EVEN when times get as bad as this, there are a few things that don’t worry me. I am not worried that we face a formidable challenger in the TTP, which is lodged in an even more challenging terrain. Neither am I worried that any military operation here will push their fighters into Afghanistan.
I’m not in denial, yet it doesn’t worry me that heavily armed Taliban groups now sit on the outskirts of Karachi or that they can direct events inside the city from their suburban nests. I am also not worried that assorted jihadi groups and their sympathisers are embedded within our urban centres and even infest our state institutions.
I am also able to shrug off the reality that half of the Coalition forces have already left Afghanistan and by December the remaining would also be gone. At the back of my mind I also know that there will be no reconciliation between the Afghan government and the Taliban. I am aware that this will mean that conditions will worsen in the Pakhtun areas of Afghanistan and that a further two million refugees can be expected to arrive.
I am also not excessively worried about the growing extremism in our society. It is a difficult situation, I am aware, but it is not the difficult situation that worries me.
What worries me is that there does not appear to be a plan. What worries me is that the government, the rulers and the civilian institutions of the state are not seized of how deep this cancer is. What worries me is the absence of clear thinking, and of a credible road map that proposes to chart a course out of this difficult situation.
Giving peace a chance? I will not spend time arguing with generic clichés. But ‘peace’ is not merely the absence of violence. Except in the international relations theory of deterrence — of balance of power — where heavily armed states will not go to war for fear of mutually assured destruction.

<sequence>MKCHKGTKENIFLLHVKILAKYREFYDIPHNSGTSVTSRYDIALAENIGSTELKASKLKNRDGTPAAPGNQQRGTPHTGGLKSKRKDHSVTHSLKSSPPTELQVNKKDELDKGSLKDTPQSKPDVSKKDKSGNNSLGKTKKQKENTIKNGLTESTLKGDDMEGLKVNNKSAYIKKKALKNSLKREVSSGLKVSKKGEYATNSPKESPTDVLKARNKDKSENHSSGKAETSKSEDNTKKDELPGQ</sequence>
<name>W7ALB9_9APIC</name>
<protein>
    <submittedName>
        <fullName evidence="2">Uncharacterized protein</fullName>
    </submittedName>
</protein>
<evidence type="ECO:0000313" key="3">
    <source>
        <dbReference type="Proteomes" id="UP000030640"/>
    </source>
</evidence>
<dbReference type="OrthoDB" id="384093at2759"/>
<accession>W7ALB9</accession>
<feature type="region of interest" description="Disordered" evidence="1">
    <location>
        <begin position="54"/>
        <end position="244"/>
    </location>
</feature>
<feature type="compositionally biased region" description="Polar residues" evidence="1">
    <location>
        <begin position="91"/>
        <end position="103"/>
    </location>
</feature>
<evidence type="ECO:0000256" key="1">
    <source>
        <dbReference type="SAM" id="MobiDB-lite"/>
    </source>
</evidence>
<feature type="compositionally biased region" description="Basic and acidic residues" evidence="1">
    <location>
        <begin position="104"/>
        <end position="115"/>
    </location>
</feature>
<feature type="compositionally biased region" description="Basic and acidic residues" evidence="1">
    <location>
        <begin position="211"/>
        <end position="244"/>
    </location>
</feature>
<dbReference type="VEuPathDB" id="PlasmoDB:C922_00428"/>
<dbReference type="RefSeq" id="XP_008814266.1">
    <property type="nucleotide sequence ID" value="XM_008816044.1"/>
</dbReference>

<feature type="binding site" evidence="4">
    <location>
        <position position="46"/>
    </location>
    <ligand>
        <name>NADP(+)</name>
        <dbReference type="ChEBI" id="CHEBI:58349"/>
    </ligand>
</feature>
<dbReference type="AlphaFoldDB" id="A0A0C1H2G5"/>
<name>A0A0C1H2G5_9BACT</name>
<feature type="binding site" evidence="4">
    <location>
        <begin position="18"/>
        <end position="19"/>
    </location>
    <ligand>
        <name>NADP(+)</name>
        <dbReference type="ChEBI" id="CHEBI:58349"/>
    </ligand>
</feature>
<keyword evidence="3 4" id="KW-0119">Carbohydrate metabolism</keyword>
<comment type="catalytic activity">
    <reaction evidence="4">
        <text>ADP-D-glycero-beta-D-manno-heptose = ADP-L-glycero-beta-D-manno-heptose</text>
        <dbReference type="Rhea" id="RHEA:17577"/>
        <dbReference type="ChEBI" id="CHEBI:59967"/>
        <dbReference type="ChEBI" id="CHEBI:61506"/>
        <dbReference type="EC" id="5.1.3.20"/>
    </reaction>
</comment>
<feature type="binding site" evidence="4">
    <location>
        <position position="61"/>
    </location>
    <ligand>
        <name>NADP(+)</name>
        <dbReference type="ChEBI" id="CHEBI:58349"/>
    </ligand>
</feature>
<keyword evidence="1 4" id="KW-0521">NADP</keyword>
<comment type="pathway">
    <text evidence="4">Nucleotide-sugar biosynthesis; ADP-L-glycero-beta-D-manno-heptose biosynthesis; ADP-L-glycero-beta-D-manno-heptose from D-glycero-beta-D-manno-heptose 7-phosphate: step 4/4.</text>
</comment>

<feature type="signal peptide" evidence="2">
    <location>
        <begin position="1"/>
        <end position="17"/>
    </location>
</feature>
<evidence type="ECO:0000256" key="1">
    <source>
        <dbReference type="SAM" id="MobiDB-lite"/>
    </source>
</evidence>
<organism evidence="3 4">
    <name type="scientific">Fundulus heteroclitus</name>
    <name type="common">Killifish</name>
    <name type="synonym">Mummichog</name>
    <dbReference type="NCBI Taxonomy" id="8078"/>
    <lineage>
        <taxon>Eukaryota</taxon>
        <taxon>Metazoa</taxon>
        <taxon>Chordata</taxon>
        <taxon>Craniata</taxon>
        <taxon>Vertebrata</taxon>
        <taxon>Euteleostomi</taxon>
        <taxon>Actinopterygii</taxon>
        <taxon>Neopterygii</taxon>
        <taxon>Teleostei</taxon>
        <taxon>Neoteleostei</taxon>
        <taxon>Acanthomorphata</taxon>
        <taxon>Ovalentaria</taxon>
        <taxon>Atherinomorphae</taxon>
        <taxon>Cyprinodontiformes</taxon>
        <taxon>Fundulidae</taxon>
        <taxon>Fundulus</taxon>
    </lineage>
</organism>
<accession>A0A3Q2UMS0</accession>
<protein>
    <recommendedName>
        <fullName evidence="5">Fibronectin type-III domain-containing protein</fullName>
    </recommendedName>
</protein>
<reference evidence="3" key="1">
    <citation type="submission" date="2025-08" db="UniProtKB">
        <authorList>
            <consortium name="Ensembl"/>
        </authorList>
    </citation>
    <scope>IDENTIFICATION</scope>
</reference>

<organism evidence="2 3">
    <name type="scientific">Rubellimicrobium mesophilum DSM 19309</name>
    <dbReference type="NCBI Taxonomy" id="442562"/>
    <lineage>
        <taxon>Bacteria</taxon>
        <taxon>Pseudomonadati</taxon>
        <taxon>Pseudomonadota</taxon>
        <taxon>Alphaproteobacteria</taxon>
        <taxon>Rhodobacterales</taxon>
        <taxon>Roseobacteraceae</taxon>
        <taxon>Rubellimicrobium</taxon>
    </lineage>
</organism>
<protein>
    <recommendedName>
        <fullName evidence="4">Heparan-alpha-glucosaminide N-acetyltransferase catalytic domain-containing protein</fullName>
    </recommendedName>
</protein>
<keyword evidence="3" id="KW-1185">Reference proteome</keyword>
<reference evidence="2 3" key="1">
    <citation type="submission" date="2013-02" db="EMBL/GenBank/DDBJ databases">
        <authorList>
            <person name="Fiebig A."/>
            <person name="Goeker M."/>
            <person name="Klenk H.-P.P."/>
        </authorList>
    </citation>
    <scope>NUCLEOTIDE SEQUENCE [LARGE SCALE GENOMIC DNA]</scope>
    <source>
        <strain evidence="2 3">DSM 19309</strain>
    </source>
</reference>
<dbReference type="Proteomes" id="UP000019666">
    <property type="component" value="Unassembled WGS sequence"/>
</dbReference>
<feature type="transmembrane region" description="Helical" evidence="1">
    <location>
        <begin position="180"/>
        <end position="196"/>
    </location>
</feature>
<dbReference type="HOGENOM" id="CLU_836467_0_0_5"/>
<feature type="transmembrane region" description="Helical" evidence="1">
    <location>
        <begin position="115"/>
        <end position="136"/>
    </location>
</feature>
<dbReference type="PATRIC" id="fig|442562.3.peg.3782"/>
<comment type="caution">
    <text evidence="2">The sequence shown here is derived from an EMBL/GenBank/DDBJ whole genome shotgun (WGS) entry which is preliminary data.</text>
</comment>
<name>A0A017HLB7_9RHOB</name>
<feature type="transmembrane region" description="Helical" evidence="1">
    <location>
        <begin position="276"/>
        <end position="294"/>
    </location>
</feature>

In the context of individual nation states, peace is said to prevail when the rule of law prevails, when the writ of the state is supreme and when the state holds a monopoly over violence. Our conditions are far from this. Neither are these conditions likely to result from the current negotiations.
Nobody expects these talks to lead anywhere or to yield any information — about TTP’s demands, its whereabouts, or its fault lines — that was not already known. On the other hand the talks have accorded a degree of legitimacy to a terrorist group and to its toxic ‘cause’. They have provided it a platform on nightly prime time television to disseminate poisonous narratives. Putting this genie back in the bottle may not be as easy.
I have reasonable certainty that there will soon be a series of military operations against TTP groups. How will these be qualitatively different from previous operations? How effective would they be and how precisely will they target the enemy? How will TTP fighters be prevented from fleeing to Afghanistan? What is the plan to capture those who do slip across the Durand Line? Is the necessary coordination being done with Nato and the Afghan security forces? Are there enterprising warlords on the other side who may be up for a bounty hunt? And indeed how does the military address widespread concerns about the efficacy of its conventional forces fighting an asymmetric war?
Considering that the cost of failure may be nearly as high as the cost of inaction, we can only gain from seeking more clarity on such questions. This clarity will also instil more confidence in the public — part of which is still sceptical about the military option.
Even then, any military operation in Fata will address only part of the problem. The other part lies in the settled areas and in the cities where very little pre-emptive action is presently visible. A case in point is Karachi where, in the ongoing operation being conducted by multiple provincial and federal agencies, only 60-70 Taliban fighters have been arrested in the last six months. It is hoped that together with the main bastion in Fata, a simultaneous and broad sweep will scoop up all the snake pits in the cities.
There is also the question of resourcing the war. The budgetary allocations are still not visible. In such a situation, who will take any plan seriously? A good plan, it is said, is like a road map. It shows the final destination and the best way to get you there. And a good plan today is better than a perfect plan tomorrow.
2014 – Dawn Media Group